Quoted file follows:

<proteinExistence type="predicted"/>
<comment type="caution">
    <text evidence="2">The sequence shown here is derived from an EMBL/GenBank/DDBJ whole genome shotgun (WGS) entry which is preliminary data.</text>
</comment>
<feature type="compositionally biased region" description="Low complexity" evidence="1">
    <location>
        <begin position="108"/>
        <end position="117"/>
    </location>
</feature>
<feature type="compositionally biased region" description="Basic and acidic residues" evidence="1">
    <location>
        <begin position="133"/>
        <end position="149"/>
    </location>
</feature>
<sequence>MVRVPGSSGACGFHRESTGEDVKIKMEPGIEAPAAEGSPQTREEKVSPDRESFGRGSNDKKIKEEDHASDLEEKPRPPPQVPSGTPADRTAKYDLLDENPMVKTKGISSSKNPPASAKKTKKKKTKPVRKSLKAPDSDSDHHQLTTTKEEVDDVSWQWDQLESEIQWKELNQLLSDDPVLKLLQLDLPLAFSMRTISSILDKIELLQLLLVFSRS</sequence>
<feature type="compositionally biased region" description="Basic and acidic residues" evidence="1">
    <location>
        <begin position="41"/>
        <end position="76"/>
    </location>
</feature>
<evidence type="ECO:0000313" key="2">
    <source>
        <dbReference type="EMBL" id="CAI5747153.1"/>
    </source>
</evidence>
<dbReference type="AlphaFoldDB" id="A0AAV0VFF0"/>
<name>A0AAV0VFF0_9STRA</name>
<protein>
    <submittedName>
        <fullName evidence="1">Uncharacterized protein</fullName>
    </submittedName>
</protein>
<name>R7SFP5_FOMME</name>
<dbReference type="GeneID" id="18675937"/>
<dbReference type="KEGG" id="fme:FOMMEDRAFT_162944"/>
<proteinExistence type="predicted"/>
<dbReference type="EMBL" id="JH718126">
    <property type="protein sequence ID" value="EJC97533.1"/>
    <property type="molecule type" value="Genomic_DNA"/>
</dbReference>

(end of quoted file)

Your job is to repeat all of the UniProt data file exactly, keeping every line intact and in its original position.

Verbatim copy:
<proteinExistence type="predicted"/>
<comment type="caution">
    <text evidence="2">The sequence shown here is derived from an EMBL/GenBank/DDBJ whole genome shotgun (WGS) entry which is preliminary data.</text>
</comment>
<feature type="compositionally biased region" description="Low complexity" evidence="1">
    <location>
        <begin position="108"/>
        <end position="117"/>
    </location>
</feature>
<feature type="compositionally biased region" description="Basic and acidic residues" evidence="1">
    <location>
        <begin position="133"/>
        <end position="149"/>
    </location>
</feature>
<sequence>MVRVPGSSGACGFHRESTGEDVKIKMEPGIEAPAAEGSPQTREEKVSPDRESFGRGSNDKKIKEEDHASDLEEKPRPPPQVPSGTPADRTAKYDLLDENPMVKTKGISSSKNPPASAKKTKKKKTKPVRKSLKAPDSDSDHHQLTTTKEEVDDVSWQWDQLESEIQWKELNQLLSDDPVLKLLQLDLPLAFSMRTISSILDKIELLQLLLVFSRS</sequence>
<feature type="compositionally biased region" description="Basic and acidic residues" evidence="1">
    <location>
        <begin position="41"/>
        <end position="76"/>
    </location>
</feature>
<evidence type="ECO:0000313" key="2">
    <source>
        <dbReference type="EMBL" id="CAI5747153.1"/>
    </source>
</evidence>
<dbReference type="AlphaFoldDB" id="A0AAV0VFF0"/>
<name>A0AAV0VFF0_9STRA</name>
<protein>
    <submittedName>
        <fullName evidence="1">Uncharacterized protein</fullName>
    </submittedName>
</protein>
<name>R7SFP5_FOMME</name>
<dbReference type="GeneID" id="18675937"/>
<dbReference type="KEGG" id="fme:FOMMEDRAFT_162944"/>
<proteinExistence type="predicted"/>
<dbReference type="EMBL" id="JH718126">
    <property type="protein sequence ID" value="EJC97533.1"/>
    <property type="molecule type" value="Genomic_DNA"/>
</dbReference>